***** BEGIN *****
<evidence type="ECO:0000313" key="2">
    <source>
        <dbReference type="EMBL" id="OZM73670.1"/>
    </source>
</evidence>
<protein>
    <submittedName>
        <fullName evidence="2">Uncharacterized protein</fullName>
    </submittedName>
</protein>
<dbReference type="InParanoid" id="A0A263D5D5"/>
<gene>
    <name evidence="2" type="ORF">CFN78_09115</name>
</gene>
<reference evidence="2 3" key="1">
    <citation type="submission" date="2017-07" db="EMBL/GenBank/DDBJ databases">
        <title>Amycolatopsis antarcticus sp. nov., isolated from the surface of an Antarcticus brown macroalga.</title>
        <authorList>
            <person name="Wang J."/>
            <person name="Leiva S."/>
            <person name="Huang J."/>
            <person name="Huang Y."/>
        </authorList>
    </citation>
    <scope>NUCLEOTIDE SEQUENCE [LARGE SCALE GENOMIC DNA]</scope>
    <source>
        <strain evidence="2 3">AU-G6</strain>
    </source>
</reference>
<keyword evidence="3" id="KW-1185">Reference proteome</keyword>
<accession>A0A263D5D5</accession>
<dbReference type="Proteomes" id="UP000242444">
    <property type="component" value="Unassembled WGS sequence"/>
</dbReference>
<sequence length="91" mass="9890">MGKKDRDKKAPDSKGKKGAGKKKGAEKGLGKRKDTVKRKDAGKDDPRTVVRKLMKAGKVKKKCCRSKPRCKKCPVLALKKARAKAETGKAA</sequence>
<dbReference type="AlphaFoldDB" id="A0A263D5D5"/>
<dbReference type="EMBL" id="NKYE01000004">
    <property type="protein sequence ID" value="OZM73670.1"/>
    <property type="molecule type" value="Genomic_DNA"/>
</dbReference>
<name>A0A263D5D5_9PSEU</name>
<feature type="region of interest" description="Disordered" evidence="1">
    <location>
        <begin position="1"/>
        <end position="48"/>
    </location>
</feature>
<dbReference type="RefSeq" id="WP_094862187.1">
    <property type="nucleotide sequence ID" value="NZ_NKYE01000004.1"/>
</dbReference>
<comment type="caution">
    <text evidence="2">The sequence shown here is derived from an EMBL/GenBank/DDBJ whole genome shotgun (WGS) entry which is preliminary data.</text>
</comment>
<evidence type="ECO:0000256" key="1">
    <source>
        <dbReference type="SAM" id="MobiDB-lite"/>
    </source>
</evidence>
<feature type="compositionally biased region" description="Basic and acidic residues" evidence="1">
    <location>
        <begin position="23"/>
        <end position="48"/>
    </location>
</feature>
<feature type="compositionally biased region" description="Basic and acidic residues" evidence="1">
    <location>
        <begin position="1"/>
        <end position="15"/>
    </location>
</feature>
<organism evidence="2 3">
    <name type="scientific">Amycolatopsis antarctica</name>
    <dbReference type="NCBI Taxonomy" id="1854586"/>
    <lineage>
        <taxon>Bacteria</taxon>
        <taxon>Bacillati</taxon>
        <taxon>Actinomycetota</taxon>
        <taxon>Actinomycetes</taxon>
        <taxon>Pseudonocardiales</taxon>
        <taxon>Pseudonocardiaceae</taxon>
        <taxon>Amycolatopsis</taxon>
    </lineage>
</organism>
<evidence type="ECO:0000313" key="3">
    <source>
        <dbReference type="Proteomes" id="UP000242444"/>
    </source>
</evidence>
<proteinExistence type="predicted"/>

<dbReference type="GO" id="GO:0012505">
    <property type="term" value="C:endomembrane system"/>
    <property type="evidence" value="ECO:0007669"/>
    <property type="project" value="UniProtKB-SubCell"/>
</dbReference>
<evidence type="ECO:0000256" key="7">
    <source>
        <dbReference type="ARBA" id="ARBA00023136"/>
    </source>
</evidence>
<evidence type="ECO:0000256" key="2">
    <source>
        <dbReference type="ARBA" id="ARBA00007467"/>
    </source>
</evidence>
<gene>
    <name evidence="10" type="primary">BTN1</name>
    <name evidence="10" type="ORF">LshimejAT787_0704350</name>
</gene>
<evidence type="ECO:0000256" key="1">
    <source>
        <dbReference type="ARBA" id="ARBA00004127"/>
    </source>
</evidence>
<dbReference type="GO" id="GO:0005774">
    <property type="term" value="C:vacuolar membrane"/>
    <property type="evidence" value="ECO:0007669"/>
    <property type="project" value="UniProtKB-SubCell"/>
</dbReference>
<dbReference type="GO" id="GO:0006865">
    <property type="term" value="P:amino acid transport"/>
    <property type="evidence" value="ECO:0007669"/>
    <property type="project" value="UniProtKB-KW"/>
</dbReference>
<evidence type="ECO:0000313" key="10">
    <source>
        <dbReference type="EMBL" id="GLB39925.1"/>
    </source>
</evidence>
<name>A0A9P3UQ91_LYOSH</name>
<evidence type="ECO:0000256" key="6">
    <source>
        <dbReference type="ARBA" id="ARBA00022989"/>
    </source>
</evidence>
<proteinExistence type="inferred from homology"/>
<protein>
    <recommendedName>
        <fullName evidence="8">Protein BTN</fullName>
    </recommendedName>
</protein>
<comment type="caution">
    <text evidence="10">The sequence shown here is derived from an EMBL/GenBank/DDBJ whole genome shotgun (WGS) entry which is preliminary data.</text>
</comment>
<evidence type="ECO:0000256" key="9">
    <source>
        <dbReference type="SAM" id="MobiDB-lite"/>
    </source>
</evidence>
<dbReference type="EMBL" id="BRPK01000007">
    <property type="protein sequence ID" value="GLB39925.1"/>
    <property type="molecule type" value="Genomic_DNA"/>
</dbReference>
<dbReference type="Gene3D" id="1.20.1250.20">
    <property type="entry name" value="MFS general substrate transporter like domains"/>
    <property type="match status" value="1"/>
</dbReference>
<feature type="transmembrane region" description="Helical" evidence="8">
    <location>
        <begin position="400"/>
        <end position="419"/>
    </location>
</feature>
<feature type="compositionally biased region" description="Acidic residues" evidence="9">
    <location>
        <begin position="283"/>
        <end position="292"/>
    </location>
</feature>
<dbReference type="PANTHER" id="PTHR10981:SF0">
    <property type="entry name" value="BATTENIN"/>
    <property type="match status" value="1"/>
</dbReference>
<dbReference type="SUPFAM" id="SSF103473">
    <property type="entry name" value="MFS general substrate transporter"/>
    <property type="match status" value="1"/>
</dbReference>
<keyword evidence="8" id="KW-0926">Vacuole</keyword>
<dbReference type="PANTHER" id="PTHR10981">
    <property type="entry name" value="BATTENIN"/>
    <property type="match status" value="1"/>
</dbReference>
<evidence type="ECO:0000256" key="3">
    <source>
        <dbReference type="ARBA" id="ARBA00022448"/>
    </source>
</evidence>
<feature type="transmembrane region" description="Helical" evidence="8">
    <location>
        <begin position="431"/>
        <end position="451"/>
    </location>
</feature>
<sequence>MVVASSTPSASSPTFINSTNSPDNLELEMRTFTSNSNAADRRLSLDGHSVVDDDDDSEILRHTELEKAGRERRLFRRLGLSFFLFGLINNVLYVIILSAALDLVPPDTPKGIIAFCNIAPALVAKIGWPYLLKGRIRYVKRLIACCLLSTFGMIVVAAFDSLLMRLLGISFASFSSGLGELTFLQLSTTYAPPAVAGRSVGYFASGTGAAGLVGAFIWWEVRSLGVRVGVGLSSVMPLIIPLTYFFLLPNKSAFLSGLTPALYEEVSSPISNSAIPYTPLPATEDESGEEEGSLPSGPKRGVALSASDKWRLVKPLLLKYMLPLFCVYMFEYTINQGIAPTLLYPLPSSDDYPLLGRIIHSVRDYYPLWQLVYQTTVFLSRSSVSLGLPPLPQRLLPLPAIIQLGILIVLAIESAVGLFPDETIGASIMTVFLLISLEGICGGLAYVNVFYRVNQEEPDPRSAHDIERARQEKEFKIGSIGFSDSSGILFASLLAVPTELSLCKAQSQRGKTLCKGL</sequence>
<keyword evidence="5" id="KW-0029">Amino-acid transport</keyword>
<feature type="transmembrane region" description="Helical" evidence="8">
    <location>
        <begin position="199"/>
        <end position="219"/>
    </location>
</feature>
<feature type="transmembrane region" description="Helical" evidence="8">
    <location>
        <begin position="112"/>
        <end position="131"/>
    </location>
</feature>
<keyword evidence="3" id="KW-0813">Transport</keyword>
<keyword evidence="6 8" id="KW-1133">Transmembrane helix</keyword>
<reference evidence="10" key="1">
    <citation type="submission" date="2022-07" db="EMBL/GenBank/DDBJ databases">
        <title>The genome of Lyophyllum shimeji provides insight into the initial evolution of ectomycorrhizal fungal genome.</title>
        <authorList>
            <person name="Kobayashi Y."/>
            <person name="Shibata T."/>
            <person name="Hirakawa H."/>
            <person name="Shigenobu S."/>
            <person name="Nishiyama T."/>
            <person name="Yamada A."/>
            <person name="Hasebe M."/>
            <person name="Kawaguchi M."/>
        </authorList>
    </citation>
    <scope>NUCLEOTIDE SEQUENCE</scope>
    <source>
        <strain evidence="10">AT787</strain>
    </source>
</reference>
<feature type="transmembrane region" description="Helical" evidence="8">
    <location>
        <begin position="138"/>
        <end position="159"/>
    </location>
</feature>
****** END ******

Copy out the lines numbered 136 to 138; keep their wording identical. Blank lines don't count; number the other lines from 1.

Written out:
<protein>
    <recommendedName>
        <fullName evidence="8">Protein BTN</fullName>